Under the guise of fighting this mysterious million-headed hydra, Washington spinmeisters have made similarly ambitious use of the term security. Fear is stoked, and then security is promised. This maneuver has been deployed not only in the realm of foreign policy but also in any corner of the domestic realm where our astoundingly cynical leaders can use it to score an advantage. Bush’s re-election campaign is to be launched in New York City with the ruined site of the World Trade Center in the background, a setting designed to reawaken in his audience feelings of vengeance, dread and helplessness.
Flaunting the specter of another attack on American soil, government spokesmen have all but convinced the public that rounding up, incarcerating and deporting immigrants of every stripe, in flagrant violation of national law and custom, is necessary for the personal safety of those of us who do not (as yet) fit the profile. In a development almost unimaginable just a few years ago, the proudly democratic people of the United States have been cowed by the millions into endorsing such police-state tactics as the use of torture on untried incarcerees; and the use of wide-ranging domestic surveillance by a new mega-agency whose title appears to have been deliberately modeled after Nazi nomenclature, “homeland” substituted for “fatherland”.
For a people as anti-authority as Americans are supposed to be, it is noteworthy that although thousands of ordinary commuters and tourists have mistakenly been flagged by terrorist-tracking “no-fly” lists, there have been relatively few outraged voices demanding that the system be reined in. People are so scared they are even obediently taking their shoes off in front of strangers — without a whimper of complaint or a snicker of irony –while waiting in line at the airport. With big signs overhead solemnly proclaiming that security is no laughing matter, we watch our Adidas glide by on a conveyor belt staffed by the underpaid security workers who are presumably our last line of defense.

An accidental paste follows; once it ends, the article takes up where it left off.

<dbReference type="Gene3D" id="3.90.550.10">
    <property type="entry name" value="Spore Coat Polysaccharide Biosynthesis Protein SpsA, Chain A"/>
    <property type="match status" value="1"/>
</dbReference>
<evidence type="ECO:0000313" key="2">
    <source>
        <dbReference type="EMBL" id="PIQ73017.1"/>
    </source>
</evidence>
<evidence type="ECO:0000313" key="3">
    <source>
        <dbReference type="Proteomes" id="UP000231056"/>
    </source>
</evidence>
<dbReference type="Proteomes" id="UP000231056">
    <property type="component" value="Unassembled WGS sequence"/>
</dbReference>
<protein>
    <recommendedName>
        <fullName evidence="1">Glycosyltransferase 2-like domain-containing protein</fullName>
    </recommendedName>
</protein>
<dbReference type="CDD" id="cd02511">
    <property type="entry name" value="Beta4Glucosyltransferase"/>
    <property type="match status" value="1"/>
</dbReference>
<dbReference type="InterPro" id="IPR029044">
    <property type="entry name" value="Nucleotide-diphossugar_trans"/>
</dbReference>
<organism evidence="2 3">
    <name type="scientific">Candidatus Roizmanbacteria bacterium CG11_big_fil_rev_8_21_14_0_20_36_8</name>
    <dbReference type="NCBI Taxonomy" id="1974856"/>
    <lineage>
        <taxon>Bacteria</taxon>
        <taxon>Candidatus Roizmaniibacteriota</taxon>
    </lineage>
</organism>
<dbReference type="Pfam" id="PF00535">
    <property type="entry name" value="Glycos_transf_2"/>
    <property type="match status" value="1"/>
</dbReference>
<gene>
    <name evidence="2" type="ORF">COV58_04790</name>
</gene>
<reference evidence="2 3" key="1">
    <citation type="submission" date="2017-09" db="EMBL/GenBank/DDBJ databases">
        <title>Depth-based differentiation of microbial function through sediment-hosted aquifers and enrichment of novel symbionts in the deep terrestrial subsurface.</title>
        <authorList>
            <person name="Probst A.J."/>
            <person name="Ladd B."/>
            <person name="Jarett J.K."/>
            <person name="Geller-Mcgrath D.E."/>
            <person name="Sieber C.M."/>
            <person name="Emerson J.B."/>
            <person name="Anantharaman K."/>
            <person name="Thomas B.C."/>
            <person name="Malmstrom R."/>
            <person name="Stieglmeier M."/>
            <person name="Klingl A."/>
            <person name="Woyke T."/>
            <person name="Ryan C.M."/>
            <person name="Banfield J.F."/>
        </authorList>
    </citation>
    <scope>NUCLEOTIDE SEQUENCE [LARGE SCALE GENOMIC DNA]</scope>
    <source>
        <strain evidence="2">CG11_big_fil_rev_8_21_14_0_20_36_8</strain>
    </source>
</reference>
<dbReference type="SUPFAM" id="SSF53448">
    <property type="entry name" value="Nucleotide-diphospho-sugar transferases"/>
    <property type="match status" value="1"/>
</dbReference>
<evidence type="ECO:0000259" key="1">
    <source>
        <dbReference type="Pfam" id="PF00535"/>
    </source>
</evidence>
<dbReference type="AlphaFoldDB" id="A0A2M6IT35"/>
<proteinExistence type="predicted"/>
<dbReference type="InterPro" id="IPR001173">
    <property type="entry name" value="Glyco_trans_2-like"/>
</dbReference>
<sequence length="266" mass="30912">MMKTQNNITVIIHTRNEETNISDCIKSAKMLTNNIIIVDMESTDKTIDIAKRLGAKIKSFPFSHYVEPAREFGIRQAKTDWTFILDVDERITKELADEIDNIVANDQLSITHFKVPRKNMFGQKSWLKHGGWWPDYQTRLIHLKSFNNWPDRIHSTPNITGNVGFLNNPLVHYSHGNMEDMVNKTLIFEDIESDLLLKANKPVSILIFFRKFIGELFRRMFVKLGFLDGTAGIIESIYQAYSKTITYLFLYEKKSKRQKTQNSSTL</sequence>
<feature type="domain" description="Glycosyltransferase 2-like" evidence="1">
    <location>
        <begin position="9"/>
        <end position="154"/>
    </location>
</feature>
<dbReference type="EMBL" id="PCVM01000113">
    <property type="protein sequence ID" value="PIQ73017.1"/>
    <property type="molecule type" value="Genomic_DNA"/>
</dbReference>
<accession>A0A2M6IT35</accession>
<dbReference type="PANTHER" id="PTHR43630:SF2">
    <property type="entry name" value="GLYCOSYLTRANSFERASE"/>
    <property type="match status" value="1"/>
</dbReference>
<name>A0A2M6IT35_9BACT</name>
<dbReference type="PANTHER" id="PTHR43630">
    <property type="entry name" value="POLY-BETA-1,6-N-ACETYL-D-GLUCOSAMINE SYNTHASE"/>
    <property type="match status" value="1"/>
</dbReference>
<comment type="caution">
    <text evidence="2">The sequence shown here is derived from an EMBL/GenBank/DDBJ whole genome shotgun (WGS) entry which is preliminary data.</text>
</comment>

Cancer governs defense of the home front, so we can be sure that Saturn in Cancer is going to stir up interest in everything from fortified national borders to strengthened locks and burglar alarms. The sign Cancer is closely linked to biological survival, whence it gets its keen awareness of tribal and blood identity. These instincts, when used consciously, give Cancer the capacity, unique among the twelve signs, to protect itself and its loved ones skillfully and appropriately. But an irrational fear of strangers (non-family, non-familiar) can afflict low-level Cancer in the personal realm; and an irrational fear of aliens and foreign governments is the corresponding dark side in the collective realm. Cancer does not parse intellectually or assess pragmatically when it determines the likelihood of threat. It is a water sign, and reacts from feeling. This makes it all the more susceptible to overreaction when Saturn is out of balance.
We are at the point now where the word defense in the national lexicon has effectively come to mean the capability of destroying the world many times over. With the White House to generate rationales for it and the IRS to launder money for it, the Pentagon provides the structure and hardware for the most lethal war capacity the world has ever known.
A significant juncture point in the American annals of fear occurred at the moment in our history when the old Department of War was renamed the Department of Defense. Though the new moniker matches more closely the symbolism of the Cancer sun in the USA chart, our current Department of Defense is of course not defensive at all, but virulently and increasingly aggressive, with a military expenditure will soon equal that of the next fifteen most powerful states combined. Over the past 100 years, our country has been responsible for the deaths of millions of innocent people all over the world. In Viet Nam we left no less than three million dead; in Afghanistan and Iraq alone we have killed — at this writing — two innocents for every one innocent killed in New York two Septembers ago.